President TrumpDonald TrumpCheney says a lot of GOP lawmakers have privately encouraged her fight against Trump Republicans criticizing Afghan refugees face risks DeVos says 'principles have been overtaken by personalities' in GOP MORE in an interview broadcast Sunday ducked questions about his handling of race relations in the country, pointing instead to economic gains for minority groups.
"Face the Nation" host Margaret Brennan initially cited a recent CBS poll that found 63 percent of respondents disapprove of Trump's handling of race relations.
"What has happened is very interesting," Trump said. "The economy is so good right now."
He lauded the decreasing unemployment numbers for Hispanics, African-Americans and women, statistics the president often cites when describing his relationship with minority groups.
"So I think I've been given a lot of credit for that," Trump said. "And in terms of race, a lot of people are saying, well, this is something very special what's happening."
Brennan noted that Sen. Tim ScottTimothy (Tim) Eugene ScottBooker: End of police reform negotiations a 'frustrating experience' Sunday shows - All eyes on spending votes Tim Scott says police reform talks collapsed with Dems over funding MORE (S.C.), the lone black Republican senator, has called the president "racially insensitive." Trump said he has a "great relationship" with Scott, and again pivoted to low unemployment numbers for African-Americans.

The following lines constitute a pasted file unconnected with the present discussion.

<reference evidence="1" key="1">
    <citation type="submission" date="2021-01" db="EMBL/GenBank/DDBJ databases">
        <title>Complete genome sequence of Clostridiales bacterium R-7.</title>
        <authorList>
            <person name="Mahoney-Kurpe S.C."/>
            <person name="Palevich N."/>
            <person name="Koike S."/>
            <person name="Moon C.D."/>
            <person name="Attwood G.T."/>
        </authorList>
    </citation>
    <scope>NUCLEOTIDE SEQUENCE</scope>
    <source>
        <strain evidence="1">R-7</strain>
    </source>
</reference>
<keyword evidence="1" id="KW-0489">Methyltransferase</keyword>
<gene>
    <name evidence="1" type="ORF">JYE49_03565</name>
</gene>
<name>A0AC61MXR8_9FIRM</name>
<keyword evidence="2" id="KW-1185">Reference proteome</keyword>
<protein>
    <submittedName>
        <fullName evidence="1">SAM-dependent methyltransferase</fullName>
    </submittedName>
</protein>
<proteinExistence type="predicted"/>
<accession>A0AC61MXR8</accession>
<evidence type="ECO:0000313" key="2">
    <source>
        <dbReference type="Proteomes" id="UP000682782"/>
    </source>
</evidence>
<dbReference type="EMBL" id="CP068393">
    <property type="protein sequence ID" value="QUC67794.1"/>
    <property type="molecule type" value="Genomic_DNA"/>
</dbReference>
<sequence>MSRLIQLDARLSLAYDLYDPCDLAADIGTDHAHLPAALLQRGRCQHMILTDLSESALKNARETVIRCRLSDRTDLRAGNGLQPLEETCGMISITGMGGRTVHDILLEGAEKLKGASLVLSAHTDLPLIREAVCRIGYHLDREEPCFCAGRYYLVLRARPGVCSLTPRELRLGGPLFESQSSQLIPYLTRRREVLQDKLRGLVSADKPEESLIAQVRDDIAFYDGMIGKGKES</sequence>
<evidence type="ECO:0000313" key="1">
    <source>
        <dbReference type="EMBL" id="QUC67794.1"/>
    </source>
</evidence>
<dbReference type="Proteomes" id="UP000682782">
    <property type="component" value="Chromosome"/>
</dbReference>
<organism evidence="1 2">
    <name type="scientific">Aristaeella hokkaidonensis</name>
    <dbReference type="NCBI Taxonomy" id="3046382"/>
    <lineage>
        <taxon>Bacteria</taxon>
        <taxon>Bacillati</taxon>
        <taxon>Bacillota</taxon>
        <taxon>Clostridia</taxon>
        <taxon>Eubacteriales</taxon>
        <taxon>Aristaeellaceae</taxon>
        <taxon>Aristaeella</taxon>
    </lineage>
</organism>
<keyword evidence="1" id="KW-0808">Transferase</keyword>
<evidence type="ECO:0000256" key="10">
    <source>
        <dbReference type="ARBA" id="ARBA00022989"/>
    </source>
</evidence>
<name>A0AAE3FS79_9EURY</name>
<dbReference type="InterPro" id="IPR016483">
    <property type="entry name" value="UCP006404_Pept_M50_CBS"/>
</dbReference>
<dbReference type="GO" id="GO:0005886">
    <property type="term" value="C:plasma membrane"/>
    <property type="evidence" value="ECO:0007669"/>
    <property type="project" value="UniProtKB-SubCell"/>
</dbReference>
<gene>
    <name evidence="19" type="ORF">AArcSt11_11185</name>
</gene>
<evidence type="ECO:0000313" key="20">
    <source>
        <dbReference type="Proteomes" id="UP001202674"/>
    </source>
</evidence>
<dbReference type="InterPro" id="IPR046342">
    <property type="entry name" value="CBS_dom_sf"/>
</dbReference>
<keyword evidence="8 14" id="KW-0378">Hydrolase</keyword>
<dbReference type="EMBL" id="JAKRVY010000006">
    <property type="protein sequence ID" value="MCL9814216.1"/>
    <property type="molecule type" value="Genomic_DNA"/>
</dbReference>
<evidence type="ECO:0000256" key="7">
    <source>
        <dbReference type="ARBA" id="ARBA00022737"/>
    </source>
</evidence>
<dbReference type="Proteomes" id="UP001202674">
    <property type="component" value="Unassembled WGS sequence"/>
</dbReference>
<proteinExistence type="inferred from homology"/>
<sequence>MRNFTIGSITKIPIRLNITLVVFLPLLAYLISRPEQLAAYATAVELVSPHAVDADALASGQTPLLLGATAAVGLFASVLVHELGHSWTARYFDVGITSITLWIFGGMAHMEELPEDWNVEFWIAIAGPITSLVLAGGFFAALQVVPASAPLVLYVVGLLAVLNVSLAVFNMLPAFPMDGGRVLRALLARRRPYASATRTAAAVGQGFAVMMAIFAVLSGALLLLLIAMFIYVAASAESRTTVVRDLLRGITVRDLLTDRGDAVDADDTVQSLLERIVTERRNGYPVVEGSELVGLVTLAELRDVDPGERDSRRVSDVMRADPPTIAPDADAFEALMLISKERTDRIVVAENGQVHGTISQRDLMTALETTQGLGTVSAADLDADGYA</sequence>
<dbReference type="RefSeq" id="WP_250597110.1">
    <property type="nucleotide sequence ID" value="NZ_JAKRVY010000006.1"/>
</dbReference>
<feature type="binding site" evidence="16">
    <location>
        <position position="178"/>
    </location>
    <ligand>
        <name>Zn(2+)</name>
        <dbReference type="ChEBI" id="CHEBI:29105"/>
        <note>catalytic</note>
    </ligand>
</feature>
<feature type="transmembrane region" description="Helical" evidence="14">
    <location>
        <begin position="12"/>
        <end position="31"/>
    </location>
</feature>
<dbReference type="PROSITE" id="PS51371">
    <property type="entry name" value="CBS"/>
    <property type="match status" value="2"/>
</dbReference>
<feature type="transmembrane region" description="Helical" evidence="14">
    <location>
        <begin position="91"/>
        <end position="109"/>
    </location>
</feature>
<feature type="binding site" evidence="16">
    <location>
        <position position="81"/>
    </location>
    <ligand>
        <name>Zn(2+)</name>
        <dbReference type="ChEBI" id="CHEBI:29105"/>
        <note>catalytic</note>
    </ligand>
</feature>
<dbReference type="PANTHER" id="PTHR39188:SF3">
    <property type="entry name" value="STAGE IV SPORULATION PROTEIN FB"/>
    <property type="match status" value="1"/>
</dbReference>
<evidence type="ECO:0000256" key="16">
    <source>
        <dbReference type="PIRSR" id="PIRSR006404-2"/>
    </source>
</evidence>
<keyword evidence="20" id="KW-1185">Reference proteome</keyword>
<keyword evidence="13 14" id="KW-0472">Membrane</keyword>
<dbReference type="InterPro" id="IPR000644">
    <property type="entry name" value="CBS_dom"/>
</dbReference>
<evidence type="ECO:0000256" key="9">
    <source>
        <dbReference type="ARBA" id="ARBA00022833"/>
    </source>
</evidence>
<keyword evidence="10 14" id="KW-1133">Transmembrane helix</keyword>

"And I think they like me a lot and I like them a lot," he said.
Trump has drawn repeated criticism for his rhetoric toward minority groups. He has called Central American immigrants "thugs" and "criminals"; he has reportedly referred to Haiti, El Salvador and some African nations as "shithole countries"; he said "both sides" were to blame for violence at a white nationalist rally in 2017; and for many years he pushed the false conspiracy theory that former President Obama was not born in the U.S.
A CBS News poll conducted last month found that 57 percent of those surveyed said race relations in the U.S. are generally bad. Seventy-three percent of blacks surveyed described race relations as "generally bad," as did 54 percent of whites.